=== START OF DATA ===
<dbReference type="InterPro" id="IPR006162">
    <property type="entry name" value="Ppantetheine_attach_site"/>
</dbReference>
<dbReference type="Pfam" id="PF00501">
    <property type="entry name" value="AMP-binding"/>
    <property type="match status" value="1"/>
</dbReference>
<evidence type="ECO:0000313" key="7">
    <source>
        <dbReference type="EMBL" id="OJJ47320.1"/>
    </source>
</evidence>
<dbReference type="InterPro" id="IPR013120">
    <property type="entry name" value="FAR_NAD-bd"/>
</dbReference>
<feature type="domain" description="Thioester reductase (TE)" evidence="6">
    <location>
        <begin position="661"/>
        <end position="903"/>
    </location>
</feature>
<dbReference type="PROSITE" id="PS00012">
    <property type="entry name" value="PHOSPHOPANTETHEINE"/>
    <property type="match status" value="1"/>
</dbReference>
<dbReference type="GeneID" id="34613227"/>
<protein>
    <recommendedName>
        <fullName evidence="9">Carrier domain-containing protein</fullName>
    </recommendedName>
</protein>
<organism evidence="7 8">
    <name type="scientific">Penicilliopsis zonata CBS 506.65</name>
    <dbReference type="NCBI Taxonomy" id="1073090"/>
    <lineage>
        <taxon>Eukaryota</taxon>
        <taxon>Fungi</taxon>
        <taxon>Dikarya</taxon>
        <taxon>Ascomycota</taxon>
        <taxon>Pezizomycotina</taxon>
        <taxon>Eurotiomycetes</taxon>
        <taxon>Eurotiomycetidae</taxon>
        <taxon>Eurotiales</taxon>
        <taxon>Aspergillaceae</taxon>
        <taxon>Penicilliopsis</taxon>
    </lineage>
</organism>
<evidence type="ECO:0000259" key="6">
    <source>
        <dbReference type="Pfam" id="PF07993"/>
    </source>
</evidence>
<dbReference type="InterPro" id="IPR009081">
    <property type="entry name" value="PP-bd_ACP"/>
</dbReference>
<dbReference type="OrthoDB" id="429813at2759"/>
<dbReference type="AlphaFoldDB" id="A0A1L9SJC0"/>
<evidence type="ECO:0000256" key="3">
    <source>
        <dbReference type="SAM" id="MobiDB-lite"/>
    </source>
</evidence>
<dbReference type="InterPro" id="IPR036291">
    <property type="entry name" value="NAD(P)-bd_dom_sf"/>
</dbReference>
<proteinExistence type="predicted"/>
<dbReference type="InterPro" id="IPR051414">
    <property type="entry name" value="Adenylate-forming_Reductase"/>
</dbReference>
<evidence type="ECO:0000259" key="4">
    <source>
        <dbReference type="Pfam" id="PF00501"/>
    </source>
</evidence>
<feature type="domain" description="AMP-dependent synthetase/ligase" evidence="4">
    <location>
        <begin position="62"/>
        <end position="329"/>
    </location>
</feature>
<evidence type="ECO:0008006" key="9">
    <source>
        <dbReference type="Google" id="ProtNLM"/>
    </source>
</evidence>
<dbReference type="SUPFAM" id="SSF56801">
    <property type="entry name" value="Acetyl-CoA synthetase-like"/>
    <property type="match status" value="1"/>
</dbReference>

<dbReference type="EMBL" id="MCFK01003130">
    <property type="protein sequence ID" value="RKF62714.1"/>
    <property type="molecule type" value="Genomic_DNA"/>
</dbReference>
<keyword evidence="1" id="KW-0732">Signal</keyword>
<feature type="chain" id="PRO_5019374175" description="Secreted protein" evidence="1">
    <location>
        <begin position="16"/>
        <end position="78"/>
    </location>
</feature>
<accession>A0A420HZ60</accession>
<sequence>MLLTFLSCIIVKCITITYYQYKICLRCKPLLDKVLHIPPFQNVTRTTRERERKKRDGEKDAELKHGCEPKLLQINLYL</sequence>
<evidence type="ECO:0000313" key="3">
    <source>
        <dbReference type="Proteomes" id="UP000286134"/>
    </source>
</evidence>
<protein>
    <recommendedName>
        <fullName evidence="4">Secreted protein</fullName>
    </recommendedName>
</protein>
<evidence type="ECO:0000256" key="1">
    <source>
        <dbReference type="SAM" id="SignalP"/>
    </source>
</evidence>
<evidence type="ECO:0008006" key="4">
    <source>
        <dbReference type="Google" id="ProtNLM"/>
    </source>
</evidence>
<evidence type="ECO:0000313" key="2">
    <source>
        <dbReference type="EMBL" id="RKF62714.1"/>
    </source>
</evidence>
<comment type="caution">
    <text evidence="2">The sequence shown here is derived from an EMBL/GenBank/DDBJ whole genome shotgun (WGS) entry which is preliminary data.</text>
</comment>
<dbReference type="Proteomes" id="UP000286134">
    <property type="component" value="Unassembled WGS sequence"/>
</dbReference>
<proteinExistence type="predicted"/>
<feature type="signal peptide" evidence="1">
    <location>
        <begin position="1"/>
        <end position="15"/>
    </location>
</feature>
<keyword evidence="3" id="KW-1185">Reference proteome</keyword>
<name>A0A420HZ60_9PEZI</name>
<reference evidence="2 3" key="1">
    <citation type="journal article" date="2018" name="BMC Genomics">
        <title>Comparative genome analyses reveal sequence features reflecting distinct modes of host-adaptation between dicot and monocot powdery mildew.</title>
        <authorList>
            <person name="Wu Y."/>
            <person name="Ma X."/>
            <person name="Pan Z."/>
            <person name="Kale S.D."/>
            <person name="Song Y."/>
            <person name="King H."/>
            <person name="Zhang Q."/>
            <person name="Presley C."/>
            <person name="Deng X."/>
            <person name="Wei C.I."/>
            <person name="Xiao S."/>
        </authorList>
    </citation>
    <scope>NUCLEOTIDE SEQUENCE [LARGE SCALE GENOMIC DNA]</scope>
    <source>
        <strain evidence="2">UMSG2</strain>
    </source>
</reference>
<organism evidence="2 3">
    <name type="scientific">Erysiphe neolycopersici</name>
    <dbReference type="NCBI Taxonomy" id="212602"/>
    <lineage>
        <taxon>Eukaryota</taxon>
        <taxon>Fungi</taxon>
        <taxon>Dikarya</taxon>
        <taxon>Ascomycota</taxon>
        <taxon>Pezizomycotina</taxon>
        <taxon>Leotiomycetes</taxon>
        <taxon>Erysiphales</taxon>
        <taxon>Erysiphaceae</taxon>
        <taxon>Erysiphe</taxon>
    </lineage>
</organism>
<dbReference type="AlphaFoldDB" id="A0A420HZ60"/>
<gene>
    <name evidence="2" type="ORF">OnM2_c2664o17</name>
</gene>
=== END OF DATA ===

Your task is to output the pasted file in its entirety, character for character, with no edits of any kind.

<dbReference type="InterPro" id="IPR006162">
    <property type="entry name" value="Ppantetheine_attach_site"/>
</dbReference>
<dbReference type="Pfam" id="PF00501">
    <property type="entry name" value="AMP-binding"/>
    <property type="match status" value="1"/>
</dbReference>
<evidence type="ECO:0000313" key="7">
    <source>
        <dbReference type="EMBL" id="OJJ47320.1"/>
    </source>
</evidence>
<dbReference type="InterPro" id="IPR013120">
    <property type="entry name" value="FAR_NAD-bd"/>
</dbReference>
<feature type="domain" description="Thioester reductase (TE)" evidence="6">
    <location>
        <begin position="661"/>
        <end position="903"/>
    </location>
</feature>
<dbReference type="PROSITE" id="PS00012">
    <property type="entry name" value="PHOSPHOPANTETHEINE"/>
    <property type="match status" value="1"/>
</dbReference>
<dbReference type="GeneID" id="34613227"/>
<protein>
    <recommendedName>
        <fullName evidence="9">Carrier domain-containing protein</fullName>
    </recommendedName>
</protein>
<organism evidence="7 8">
    <name type="scientific">Penicilliopsis zonata CBS 506.65</name>
    <dbReference type="NCBI Taxonomy" id="1073090"/>
    <lineage>
        <taxon>Eukaryota</taxon>
        <taxon>Fungi</taxon>
        <taxon>Dikarya</taxon>
        <taxon>Ascomycota</taxon>
        <taxon>Pezizomycotina</taxon>
        <taxon>Eurotiomycetes</taxon>
        <taxon>Eurotiomycetidae</taxon>
        <taxon>Eurotiales</taxon>
        <taxon>Aspergillaceae</taxon>
        <taxon>Penicilliopsis</taxon>
    </lineage>
</organism>
<evidence type="ECO:0000259" key="6">
    <source>
        <dbReference type="Pfam" id="PF07993"/>
    </source>
</evidence>
<dbReference type="InterPro" id="IPR009081">
    <property type="entry name" value="PP-bd_ACP"/>
</dbReference>
<dbReference type="OrthoDB" id="429813at2759"/>
<dbReference type="AlphaFoldDB" id="A0A1L9SJC0"/>
<evidence type="ECO:0000256" key="3">
    <source>
        <dbReference type="SAM" id="MobiDB-lite"/>
    </source>
</evidence>
<dbReference type="InterPro" id="IPR036291">
    <property type="entry name" value="NAD(P)-bd_dom_sf"/>
</dbReference>
<proteinExistence type="predicted"/>
<dbReference type="InterPro" id="IPR051414">
    <property type="entry name" value="Adenylate-forming_Reductase"/>
</dbReference>
<evidence type="ECO:0000259" key="4">
    <source>
        <dbReference type="Pfam" id="PF00501"/>
    </source>
</evidence>
<feature type="domain" description="AMP-dependent synthetase/ligase" evidence="4">
    <location>
        <begin position="62"/>
        <end position="329"/>
    </location>
</feature>
<evidence type="ECO:0008006" key="9">
    <source>
        <dbReference type="Google" id="ProtNLM"/>
    </source>
</evidence>
<dbReference type="SUPFAM" id="SSF56801">
    <property type="entry name" value="Acetyl-CoA synthetase-like"/>
    <property type="match status" value="1"/>
</dbReference>

<dbReference type="EMBL" id="MCFK01003130">
    <property type="protein sequence ID" value="RKF62714.1"/>
    <property type="molecule type" value="Genomic_DNA"/>
</dbReference>
<keyword evidence="1" id="KW-0732">Signal</keyword>
<feature type="chain" id="PRO_5019374175" description="Secreted protein" evidence="1">
    <location>
        <begin position="16"/>
        <end position="78"/>
    </location>
</feature>
<accession>A0A420HZ60</accession>
<sequence>MLLTFLSCIIVKCITITYYQYKICLRCKPLLDKVLHIPPFQNVTRTTRERERKKRDGEKDAELKHGCEPKLLQINLYL</sequence>
<evidence type="ECO:0000313" key="3">
    <source>
        <dbReference type="Proteomes" id="UP000286134"/>
    </source>
</evidence>
<protein>
    <recommendedName>
        <fullName evidence="4">Secreted protein</fullName>
    </recommendedName>
</protein>
<evidence type="ECO:0000256" key="1">
    <source>
        <dbReference type="SAM" id="SignalP"/>
    </source>
</evidence>
<evidence type="ECO:0008006" key="4">
    <source>
        <dbReference type="Google" id="ProtNLM"/>
    </source>
</evidence>
<evidence type="ECO:0000313" key="2">
    <source>
        <dbReference type="EMBL" id="RKF62714.1"/>
    </source>
</evidence>
<comment type="caution">
    <text evidence="2">The sequence shown here is derived from an EMBL/GenBank/DDBJ whole genome shotgun (WGS) entry which is preliminary data.</text>
</comment>
<dbReference type="Proteomes" id="UP000286134">
    <property type="component" value="Unassembled WGS sequence"/>
</dbReference>
<proteinExistence type="predicted"/>
<feature type="signal peptide" evidence="1">
    <location>
        <begin position="1"/>
        <end position="15"/>
    </location>
</feature>
<keyword evidence="3" id="KW-1185">Reference proteome</keyword>
<name>A0A420HZ60_9PEZI</name>
<reference evidence="2 3" key="1">
    <citation type="journal article" date="2018" name="BMC Genomics">
        <title>Comparative genome analyses reveal sequence features reflecting distinct modes of host-adaptation between dicot and monocot powdery mildew.</title>
        <authorList>
            <person name="Wu Y."/>
            <person name="Ma X."/>
            <person name="Pan Z."/>
            <person name="Kale S.D."/>
            <person name="Song Y."/>
            <person name="King H."/>
            <person name="Zhang Q."/>
            <person name="Presley C."/>
            <person name="Deng X."/>
            <person name="Wei C.I."/>
            <person name="Xiao S."/>
        </authorList>
    </citation>
    <scope>NUCLEOTIDE SEQUENCE [LARGE SCALE GENOMIC DNA]</scope>
    <source>
        <strain evidence="2">UMSG2</strain>
    </source>
</reference>
<organism evidence="2 3">
    <name type="scientific">Erysiphe neolycopersici</name>
    <dbReference type="NCBI Taxonomy" id="212602"/>
    <lineage>
        <taxon>Eukaryota</taxon>
        <taxon>Fungi</taxon>
        <taxon>Dikarya</taxon>
        <taxon>Ascomycota</taxon>
        <taxon>Pezizomycotina</taxon>
        <taxon>Leotiomycetes</taxon>
        <taxon>Erysiphales</taxon>
        <taxon>Erysiphaceae</taxon>
        <taxon>Erysiphe</taxon>
    </lineage>
</organism>
<dbReference type="AlphaFoldDB" id="A0A420HZ60"/>
<gene>
    <name evidence="2" type="ORF">OnM2_c2664o17</name>
</gene>